Monday, May 08, 2017

The Phone Call

May 8, 2003, started out like any other spring day. I was loving my new life with my new husband of 1 year. It was a Thursday and he had just come home from work - he worked at Sony Play Station and I was a nanny for a wealthy Silicon Valley family. Earlier in the day, we had received a phone call from his father, who had just remarried and they were on their way up from Southern California so we could meet his new bride. They were planning to work their way up to visit family in Seattle and then on to Wisconsin, where Arvilla was from. We got a kick out of the fact, that my husband's father met his bride online. He was 77 years old.

Around 5 pm, the newlyweds came and we visited. We decided to go out for Mexican, so my husband took them in his car and I was picking up my son Foodie, and we would meet them all at the restaurant.  My son was in the passenger seat when my cell phone rang. It was 6:15 pm. We were in bumper to bumper traffic - I answered the phone and it was an LA police officer.

The nice officer did his best to tell me, but I knew...mothers know. My son died unexpectedly from an undiagnosed heart defect. Michael was 25.

To this day, when I go back to my old hometown, I can remember the exact place I was on the freeway when I received that phone call. And I think of that phone call, every time.

Navy was a senior in HS. It was hard telling him. He had joined the Navy a month prior and Michael was proud of him. He loved his brother.

For 5 hours, as we drove down I-5 to Long Beach, I screamed and I cried.  All I could say,

"WHY Michael?"

"Nooooooooooo this can't be"

"How will I live with this?"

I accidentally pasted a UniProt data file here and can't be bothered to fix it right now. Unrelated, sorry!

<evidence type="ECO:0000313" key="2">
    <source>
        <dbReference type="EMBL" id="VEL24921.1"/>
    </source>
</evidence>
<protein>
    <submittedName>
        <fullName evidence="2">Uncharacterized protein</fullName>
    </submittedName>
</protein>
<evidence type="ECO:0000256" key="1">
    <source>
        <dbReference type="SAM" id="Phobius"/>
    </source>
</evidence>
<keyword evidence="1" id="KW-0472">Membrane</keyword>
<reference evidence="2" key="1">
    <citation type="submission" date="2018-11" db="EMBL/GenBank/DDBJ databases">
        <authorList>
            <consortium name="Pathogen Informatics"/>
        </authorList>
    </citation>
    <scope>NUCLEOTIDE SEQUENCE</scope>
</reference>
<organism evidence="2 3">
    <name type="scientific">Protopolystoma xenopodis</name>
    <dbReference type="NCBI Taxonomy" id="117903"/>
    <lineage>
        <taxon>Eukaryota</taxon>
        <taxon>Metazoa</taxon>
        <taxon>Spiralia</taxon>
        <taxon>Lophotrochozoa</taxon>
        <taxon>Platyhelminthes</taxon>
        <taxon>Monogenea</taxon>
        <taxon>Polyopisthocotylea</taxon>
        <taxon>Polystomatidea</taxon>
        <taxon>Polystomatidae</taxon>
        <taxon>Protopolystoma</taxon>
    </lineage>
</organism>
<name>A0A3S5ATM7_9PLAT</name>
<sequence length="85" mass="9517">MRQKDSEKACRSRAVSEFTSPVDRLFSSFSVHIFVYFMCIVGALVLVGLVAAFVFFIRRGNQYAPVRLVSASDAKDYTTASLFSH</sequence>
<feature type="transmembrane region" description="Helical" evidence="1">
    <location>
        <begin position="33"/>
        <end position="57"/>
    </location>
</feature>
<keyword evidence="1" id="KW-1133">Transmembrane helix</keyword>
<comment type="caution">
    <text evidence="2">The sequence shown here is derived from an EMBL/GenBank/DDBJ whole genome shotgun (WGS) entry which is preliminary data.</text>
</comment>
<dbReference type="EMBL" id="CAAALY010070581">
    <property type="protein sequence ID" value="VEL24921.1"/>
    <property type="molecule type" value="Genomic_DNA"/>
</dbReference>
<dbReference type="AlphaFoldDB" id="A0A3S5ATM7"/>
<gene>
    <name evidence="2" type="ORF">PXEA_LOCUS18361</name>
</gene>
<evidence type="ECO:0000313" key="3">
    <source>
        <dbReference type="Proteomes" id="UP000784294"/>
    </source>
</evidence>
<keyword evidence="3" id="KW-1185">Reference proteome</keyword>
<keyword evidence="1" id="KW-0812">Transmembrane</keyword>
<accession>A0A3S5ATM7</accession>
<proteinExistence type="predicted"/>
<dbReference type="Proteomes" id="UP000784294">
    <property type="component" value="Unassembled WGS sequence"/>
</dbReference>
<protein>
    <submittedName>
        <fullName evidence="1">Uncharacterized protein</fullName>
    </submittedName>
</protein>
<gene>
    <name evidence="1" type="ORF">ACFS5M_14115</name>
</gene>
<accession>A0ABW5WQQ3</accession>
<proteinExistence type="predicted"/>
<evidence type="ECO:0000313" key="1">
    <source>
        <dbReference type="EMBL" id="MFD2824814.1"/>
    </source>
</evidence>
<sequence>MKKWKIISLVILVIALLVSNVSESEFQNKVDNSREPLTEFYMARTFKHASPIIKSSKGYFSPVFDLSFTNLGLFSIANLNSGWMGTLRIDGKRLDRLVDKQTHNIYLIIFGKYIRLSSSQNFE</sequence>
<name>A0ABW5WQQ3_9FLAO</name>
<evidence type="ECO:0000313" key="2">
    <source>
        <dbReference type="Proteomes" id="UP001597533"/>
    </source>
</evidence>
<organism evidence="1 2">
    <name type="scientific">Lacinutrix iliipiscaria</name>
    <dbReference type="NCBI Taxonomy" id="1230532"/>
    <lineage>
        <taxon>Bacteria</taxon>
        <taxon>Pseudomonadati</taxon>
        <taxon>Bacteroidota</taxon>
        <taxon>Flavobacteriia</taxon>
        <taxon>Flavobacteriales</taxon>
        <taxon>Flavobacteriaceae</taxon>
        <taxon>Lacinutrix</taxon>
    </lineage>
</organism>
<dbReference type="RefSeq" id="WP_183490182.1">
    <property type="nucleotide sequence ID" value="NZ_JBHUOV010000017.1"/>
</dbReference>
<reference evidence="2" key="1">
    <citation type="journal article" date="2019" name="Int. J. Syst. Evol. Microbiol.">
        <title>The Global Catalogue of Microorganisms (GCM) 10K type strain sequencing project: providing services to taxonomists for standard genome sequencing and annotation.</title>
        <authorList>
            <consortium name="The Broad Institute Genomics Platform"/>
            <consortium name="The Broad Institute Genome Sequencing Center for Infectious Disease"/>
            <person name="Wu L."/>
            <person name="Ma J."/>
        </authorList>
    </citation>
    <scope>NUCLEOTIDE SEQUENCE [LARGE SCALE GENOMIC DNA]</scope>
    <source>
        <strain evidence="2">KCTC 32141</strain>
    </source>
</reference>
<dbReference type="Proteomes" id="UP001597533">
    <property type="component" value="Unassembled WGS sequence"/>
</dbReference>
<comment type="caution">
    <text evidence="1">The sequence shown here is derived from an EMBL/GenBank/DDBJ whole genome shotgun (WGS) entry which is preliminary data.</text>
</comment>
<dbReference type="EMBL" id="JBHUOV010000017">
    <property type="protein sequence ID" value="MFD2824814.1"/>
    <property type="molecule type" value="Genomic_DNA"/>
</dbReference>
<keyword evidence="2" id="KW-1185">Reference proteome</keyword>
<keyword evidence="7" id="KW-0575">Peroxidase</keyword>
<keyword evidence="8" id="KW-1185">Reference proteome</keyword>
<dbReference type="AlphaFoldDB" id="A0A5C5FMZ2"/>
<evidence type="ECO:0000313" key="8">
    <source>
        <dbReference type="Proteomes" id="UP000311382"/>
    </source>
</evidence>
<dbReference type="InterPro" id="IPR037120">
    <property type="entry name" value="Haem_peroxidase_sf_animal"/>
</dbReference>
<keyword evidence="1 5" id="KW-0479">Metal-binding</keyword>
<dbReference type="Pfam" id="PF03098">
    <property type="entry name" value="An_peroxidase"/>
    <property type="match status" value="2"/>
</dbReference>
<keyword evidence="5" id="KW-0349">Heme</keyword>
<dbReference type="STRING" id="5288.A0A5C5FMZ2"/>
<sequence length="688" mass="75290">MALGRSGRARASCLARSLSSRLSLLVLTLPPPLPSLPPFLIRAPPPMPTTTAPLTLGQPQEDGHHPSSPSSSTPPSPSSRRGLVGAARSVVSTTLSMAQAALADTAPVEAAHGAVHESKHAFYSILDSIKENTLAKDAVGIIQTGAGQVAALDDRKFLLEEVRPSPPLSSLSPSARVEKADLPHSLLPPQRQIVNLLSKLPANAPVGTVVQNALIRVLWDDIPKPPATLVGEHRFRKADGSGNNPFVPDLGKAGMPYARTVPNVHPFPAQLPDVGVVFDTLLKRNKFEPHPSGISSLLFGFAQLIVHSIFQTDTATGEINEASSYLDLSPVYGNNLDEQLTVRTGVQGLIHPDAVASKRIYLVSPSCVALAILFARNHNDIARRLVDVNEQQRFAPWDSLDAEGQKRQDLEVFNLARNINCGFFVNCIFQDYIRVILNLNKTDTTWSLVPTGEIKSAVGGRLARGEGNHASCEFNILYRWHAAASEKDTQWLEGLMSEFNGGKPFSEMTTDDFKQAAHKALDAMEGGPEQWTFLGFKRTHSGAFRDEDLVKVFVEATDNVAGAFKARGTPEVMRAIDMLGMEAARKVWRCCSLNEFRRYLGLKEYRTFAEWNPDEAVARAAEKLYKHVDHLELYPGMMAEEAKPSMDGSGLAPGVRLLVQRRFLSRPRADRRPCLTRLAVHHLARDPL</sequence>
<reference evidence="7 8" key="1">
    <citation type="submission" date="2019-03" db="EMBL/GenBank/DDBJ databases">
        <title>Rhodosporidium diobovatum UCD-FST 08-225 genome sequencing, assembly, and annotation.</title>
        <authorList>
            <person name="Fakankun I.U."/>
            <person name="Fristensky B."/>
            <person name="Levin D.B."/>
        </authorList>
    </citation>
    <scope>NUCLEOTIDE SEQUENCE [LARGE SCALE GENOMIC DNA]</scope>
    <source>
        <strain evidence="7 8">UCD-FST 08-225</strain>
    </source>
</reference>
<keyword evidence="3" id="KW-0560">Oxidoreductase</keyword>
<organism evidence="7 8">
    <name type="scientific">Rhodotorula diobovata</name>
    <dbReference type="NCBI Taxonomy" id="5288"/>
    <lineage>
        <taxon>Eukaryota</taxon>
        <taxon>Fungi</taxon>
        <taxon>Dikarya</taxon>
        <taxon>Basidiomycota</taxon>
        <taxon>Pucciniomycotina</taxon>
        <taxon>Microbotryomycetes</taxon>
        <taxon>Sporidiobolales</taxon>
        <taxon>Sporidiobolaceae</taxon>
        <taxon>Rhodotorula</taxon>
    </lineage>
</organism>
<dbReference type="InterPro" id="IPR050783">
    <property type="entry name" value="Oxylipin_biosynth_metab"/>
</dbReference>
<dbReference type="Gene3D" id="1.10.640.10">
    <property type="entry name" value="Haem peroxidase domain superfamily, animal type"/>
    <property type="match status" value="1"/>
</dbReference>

"I don't want to live"


14 years later I am no longer crying and screaming out in agony. I could...if I allowed myself to. To this day, I stay away from any form sentimentality. Movies, books, photos - anything that touches my heart can trigger me. So I have become quite stoic. Sometimes, it seems like I am cold and uncaring. No, I am protecting myself and my emotions.

I was a real whack, for about 9 years. Each year, lessened until one day, I came out of it. I was sick of grieving. I was sick of crying. I just made the decision I didn't want to live that way and I wanted to live and enjoy life with my family.

Life hasn't been the same. I am not the same.

and it all started with that phone call.


  1. As a mother, my heart hurts for you. Thank you for sharing this. Our family recently lost a loved one and it has brought up memories from places in my mind I never knew existed. At first, I didn't want to think that to happen ... too painful ... and then I decided to embrace it. Hugs to you!

  2. I can not even imagine.

  3. Life could never be the same. I am convinced there is no harder loss than a child, no matter what age they are. Yet, I am so thankful you found a way to be part of life again, for you and for those who love you.

  4. I'm sorry that you suffered this terrible loss. You're very brave.


  5. I am so sorry. I can't imagine losing a child. I am so sorry you had to experience this and continue to experience this 14 years later. Every parent's nightmare. I personally hate the phone. It is rarely a deliverer of good news.


  6. I am glad you found your way back to the living. Some folks wear the 'pity me' shirt for the rest of their life not realizing the affect on everyone else around them.

  7. I am sorry you lost a child. Years ago my daughter had non-stop complex partial seizures and she almost died. But, she didn't. I still remember that day like it was yesterday. I know how lucky I am. Losing a child... It's crap.

  8. Oh my! I cannot imagine the pain of losing a child like that! And to be notified while you were stuck in traffic. I am so very sorry! Sending you a big hug!!

  9. I am so very sorry you lost your son, Debby. I'm sending you comforting thoughts, and thinking of you today.



Comments are good - I admit, sometimes I don't respond back, in time for a dialog. I bad! I will TRY and do better. Thanks for understanding.

Popular Posts